01/19/2015 2:37PM

Fornatale: Listen up, NHC rookies


The National Handicapping Championship, to be held Friday through Sunday at Treasure Island in Las Vegas, is just days away. A record number of entries this year means a record number of first-time players. With that in mind, today we’ll take a look at the unique challenges that first-year NHC players face.

Let’s start with booking your trip to Vegas.

“It’s a good idea to get out there early,” professional player Mike Maloney said, “to get that Vegas rush out of your system.”
The night before his first NHC, Maloney stayed up late playing Mountaineer and Charles Town.

“I have trouble walking by a racebook when the lights are on,” he said.

Then he went back to his room and started looking at the next day’s Form.

“I had no shot,” he said. “I treated it like it was just another day at the races, and it’s not. If you’re going to compete with those guys, you’re going to have to prepare properly.”

Preparation really is a key. If you’re looking at races for the first time the day of the tournament, you’ve probably already lost.

“I did all my prep work ahead of time,” said 2010 champ John Doyle. “That let me spend the two days making final adjustments. It seemed to me like I had more stamina than a lot of the field.”

Doyle is really the poster man for first-year NHC entrants. Not only did he win his first NHC, the 2010 NHC was his first live tournament.

“A lot of players get to a point where they fold because they’re under a lot of pressure,” Doyle said. “You have to deal with split-second decision-making, and it can be tough.”

What’s Doyle’s advice to first-time participants?

“Keep cool, and don’t get off your plan right away,” he said. “You’re going to hear a lot of screaming, and you’re going to think half the room has every 20-1 shot that comes in. Don’t worry about that.”

Doyle should know. On the first day at his first NHC, two players went way ahead of the field. Doyle saw the exasperation on the faces of other players, but he just kept plugging along.

Frank Scatoni qualified for the NHC for the first time last year, and he heads back this year with a lot more confidence for having had the run. He agrees with Doyle about the importance of having a plan.

“You need to have a clear-cut game plan for how you want to play – and win – the tournament,” Scatoni said. “Obviously, you also need to be flexible and adapt as the tournament goes on, but being organized and prepared for a two- or three-day battle is of paramount importance because once that first race goes off, it’s two or three days of madness.”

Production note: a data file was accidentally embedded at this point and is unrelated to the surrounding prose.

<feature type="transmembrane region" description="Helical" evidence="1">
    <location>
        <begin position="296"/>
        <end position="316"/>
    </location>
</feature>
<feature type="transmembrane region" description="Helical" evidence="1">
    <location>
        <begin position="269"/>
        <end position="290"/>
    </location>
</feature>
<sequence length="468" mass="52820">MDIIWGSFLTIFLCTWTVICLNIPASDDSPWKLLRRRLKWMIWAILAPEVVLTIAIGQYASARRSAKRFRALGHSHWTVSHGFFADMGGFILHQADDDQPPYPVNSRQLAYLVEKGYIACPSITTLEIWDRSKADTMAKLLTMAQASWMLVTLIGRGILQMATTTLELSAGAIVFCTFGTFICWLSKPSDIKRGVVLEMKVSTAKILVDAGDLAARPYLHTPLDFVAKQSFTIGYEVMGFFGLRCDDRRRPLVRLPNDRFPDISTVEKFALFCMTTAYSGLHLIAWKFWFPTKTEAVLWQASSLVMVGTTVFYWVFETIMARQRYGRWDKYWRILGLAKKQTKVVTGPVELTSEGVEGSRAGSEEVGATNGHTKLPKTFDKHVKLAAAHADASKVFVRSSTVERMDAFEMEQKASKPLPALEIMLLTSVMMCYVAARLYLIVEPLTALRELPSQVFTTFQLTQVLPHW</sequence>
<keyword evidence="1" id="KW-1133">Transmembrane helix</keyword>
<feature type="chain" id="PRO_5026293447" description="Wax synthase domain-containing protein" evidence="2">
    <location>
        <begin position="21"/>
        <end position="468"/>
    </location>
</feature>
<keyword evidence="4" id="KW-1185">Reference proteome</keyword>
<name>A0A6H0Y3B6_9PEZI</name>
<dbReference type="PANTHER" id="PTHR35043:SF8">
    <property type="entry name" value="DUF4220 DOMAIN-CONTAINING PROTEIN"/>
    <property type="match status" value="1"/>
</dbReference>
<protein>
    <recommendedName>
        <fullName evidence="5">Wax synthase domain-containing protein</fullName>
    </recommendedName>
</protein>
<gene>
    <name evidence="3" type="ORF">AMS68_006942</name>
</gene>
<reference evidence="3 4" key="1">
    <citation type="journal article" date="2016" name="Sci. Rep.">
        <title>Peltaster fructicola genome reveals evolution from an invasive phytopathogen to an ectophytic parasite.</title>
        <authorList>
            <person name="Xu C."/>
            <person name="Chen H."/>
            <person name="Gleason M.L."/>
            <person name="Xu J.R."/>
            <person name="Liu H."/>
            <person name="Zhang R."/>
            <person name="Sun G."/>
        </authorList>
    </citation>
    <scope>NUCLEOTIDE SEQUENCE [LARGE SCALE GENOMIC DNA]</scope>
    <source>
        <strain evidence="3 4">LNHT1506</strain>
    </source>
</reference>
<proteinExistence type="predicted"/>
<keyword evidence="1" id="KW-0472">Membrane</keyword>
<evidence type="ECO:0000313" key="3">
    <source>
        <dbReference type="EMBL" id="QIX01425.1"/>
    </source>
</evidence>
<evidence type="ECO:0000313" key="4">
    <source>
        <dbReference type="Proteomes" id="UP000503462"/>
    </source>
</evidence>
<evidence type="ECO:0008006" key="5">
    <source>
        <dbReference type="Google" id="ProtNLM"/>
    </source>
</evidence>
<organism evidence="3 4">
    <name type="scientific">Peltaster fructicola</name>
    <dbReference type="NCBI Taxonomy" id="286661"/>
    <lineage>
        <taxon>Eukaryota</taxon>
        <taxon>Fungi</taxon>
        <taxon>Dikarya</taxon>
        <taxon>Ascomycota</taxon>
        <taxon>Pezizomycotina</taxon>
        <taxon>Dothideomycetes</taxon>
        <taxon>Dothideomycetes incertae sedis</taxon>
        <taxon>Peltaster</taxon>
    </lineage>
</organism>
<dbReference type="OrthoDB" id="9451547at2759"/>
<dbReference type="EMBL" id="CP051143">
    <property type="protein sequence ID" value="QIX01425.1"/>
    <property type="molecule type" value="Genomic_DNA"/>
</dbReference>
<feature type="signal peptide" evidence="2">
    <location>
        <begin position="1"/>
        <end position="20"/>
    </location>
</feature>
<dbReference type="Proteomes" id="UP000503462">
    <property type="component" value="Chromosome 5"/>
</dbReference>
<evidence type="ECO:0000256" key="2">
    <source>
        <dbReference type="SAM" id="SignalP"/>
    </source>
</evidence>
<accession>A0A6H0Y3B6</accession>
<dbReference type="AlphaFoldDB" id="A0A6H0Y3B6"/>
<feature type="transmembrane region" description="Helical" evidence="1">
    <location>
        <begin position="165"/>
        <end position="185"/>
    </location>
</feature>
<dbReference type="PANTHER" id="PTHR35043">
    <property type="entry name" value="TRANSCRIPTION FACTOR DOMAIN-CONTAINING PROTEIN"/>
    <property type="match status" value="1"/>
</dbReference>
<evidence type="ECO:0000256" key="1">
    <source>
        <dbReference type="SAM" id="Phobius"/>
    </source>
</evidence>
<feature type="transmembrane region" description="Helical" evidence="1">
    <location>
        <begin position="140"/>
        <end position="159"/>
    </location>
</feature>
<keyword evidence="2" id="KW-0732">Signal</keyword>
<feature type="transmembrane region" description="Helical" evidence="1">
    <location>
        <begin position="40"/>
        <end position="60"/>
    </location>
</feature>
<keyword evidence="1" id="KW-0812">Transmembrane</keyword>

As the great philosopher Mike Tyson once said, “Everyone has a plan until they get punched in the face.” And that’s why it’s good to have more than one plan.

DRF’s Matt Bernier related a story from his first NHC experience that illustrates that point.

“I had some opinions for Santa Anita on Day 1, only to get out there and find out that Santa Anita was washed off the grass,” Bernier said. “I went into immediate panic. You don’t only need to have Plan A. You need to have Plan A, B, C, and D.”

That 12-1 morning line you like might be 6-5. Have a backup plan, whether that means another alternative in a mandatory race or another optional race to play instead.

Eric Moomey, the 2014 NHC Tour champ, will be making his third NHC appearance. In 2013, he started strong and found himself as high as second place.

“I started playing short prices near the end of Day 1, thinking about day money,” he said. “And then a nice longshot hit who I originally liked, and I fell way back. My sight was not set on the finish line.”

By 2014, Moomey was already making a name for himself, and he ended up socializing too much. He wasn’t able to regain his focus after a 16-1 shot he meant to play won. Moomey’s advice to first-year players is simple: “Have a great time. Bring no expectations. Do the best you can.”

But he also sees the opportunity for the NHC to be a great learning experience.

“If you see people who you know are great players, find a good time to go talk to them,” he said. “At no other time throughout the year are you going to be surrounded by as many good players as you are at the NHC.”

BCQualify.com Round 2 Event
Finish Player Hometown Bankroll

1 Kenny Boagni  Opelousas, La.  $123.00
2 Shadron Walton Austin, Texas  $117.20
3 Michael McIntyre Massillon, Ohio  $107.40
4 Brian Herrity  Mankato, Minn.  $100.80
5 Tim Gasaway  Pine, Colo.  $93.80
6 Gerard McClenin Staten Island, N.Y. $93.20

All six win full $10,000 Breeders’ Cup Betting Challenge seats plus a travel allowance. Full leaderboard here.

Finish Player Hometown Bankroll
1 Michael Eves  Toronto  $133.20
2 Nathan Ridley  Benicia, Calif.  $132.80

Both win entries to the $3,500 Santa Anita Betting Challenge. Full leaderboard here.

Gulfstream Park Last-Chance Qualifier
Finish Player Hometown Bankroll
1 Even Freedman Hollywood, Fla. $842 NHC berth +7,520
2 Allen Abbott  Toronto  $783 NHC berth  +3,760